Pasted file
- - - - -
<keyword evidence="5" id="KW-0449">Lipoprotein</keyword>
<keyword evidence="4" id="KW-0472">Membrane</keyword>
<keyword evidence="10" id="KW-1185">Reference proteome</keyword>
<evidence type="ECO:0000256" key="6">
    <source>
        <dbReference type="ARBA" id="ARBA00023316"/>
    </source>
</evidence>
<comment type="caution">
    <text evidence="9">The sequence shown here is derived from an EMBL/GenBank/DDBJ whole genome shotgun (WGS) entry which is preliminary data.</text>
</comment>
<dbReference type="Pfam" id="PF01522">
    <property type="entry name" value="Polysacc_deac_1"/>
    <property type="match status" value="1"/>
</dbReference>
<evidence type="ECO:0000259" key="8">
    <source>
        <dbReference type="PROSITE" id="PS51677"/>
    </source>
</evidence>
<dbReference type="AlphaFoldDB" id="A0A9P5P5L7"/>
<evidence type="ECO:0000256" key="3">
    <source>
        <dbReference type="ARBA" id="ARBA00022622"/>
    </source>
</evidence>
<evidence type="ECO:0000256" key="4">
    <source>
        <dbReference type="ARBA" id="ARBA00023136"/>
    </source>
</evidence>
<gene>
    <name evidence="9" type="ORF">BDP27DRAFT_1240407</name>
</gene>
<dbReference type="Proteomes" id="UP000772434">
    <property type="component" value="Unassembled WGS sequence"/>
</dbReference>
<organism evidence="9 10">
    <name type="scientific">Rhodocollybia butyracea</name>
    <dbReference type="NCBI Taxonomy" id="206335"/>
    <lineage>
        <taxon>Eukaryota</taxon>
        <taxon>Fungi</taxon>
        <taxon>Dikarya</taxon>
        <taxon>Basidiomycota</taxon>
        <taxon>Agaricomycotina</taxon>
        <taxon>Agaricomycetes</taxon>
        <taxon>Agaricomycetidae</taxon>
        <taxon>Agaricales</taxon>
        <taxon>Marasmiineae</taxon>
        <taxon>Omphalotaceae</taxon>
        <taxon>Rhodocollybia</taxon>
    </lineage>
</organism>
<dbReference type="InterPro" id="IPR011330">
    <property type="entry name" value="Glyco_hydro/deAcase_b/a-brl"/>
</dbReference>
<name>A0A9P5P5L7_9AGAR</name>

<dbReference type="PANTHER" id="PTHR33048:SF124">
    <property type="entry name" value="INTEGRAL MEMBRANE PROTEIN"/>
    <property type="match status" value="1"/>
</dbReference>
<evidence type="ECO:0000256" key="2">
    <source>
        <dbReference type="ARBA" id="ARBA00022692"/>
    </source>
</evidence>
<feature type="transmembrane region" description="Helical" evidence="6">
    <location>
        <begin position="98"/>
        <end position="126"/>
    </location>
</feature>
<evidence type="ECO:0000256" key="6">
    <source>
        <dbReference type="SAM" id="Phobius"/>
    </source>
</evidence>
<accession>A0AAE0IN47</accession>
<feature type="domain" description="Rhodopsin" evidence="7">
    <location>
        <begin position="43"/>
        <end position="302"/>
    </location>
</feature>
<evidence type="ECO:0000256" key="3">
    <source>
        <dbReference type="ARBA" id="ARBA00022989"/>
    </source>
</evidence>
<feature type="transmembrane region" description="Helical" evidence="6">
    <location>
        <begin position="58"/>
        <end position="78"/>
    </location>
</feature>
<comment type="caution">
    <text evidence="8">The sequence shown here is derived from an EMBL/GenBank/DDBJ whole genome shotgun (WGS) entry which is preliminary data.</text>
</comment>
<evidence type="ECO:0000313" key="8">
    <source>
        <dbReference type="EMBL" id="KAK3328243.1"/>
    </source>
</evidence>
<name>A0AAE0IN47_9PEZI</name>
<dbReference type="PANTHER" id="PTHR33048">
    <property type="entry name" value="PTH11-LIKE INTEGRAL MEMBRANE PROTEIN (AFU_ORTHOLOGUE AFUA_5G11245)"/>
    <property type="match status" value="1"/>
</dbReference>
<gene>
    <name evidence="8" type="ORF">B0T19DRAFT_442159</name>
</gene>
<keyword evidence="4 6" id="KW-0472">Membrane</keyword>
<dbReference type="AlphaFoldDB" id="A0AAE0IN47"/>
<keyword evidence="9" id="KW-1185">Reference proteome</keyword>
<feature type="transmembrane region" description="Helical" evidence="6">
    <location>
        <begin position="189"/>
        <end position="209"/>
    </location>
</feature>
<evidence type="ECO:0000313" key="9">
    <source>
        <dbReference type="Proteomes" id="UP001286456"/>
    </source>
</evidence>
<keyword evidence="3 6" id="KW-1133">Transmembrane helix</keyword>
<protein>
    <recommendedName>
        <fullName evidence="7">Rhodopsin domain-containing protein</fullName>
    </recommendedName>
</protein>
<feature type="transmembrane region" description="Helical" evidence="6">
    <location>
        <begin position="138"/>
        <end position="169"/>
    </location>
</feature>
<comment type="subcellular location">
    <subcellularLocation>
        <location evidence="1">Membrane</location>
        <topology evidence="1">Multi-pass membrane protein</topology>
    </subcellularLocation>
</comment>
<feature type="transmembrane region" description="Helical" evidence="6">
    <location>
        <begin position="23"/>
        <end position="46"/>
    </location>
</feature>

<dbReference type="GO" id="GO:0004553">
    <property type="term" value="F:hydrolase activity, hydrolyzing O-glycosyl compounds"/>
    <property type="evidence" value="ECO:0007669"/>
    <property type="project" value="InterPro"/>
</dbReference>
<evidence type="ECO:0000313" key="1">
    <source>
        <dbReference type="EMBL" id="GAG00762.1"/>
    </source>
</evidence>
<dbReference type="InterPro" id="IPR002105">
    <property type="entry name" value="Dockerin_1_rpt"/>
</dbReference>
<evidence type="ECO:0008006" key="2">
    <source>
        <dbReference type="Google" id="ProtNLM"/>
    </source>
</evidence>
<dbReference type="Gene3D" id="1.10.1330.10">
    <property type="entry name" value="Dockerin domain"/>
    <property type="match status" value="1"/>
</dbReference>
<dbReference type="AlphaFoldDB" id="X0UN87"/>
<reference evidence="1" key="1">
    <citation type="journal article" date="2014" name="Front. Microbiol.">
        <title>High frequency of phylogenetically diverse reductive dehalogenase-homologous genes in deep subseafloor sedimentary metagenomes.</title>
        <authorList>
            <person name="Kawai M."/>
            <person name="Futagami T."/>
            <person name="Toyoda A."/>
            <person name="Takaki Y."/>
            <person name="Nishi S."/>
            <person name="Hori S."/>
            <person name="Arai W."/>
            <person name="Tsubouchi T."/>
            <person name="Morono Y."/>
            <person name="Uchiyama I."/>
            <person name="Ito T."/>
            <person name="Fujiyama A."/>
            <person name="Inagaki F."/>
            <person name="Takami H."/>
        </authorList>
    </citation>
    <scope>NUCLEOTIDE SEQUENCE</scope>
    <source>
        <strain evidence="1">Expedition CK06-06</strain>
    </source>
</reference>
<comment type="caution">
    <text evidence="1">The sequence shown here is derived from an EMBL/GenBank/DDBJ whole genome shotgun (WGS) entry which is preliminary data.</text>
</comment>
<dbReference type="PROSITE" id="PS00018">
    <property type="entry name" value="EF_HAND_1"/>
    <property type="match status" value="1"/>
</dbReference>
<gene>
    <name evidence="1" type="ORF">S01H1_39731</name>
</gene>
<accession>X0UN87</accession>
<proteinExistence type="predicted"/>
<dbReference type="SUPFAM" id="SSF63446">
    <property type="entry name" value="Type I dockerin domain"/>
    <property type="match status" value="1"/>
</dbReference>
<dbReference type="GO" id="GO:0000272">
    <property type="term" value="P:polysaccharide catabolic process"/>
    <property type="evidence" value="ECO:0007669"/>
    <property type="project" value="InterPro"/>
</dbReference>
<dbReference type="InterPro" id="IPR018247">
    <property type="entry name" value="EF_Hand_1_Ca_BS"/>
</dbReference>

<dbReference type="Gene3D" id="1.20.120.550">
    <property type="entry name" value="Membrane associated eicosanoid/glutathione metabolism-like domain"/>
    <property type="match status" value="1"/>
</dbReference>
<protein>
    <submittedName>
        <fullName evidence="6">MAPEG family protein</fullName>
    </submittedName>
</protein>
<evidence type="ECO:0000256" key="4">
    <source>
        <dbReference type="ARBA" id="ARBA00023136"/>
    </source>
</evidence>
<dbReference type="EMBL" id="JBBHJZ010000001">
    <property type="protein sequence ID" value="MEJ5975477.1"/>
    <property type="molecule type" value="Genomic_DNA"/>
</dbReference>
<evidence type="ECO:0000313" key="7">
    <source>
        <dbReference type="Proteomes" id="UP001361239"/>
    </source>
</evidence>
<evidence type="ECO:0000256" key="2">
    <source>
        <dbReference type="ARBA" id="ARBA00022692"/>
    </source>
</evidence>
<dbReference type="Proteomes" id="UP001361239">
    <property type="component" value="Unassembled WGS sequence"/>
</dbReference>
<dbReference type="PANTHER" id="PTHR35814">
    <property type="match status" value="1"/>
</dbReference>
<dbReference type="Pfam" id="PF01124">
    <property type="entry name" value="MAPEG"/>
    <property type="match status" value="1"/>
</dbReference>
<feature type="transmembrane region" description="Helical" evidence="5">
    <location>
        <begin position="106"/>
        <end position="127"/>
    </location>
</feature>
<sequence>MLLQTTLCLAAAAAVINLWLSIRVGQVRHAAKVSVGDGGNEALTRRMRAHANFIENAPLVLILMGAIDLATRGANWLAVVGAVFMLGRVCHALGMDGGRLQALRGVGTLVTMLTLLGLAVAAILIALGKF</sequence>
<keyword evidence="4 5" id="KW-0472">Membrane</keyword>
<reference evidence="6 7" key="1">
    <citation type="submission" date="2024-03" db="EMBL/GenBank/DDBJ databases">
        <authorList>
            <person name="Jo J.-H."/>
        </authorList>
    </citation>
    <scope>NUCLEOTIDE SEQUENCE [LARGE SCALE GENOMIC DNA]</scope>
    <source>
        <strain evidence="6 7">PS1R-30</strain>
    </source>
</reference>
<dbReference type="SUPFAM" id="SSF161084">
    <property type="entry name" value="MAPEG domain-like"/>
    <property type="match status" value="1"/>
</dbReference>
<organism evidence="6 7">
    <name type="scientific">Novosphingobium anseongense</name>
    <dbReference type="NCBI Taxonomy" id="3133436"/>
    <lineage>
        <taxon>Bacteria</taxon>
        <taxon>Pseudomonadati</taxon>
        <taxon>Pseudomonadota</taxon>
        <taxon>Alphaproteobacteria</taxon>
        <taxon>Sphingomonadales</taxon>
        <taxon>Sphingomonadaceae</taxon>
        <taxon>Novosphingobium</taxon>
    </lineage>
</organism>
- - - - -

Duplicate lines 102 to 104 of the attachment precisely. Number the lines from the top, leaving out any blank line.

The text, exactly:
        <dbReference type="EMBL" id="KAK3328243.1"/>
    </source>
</evidence>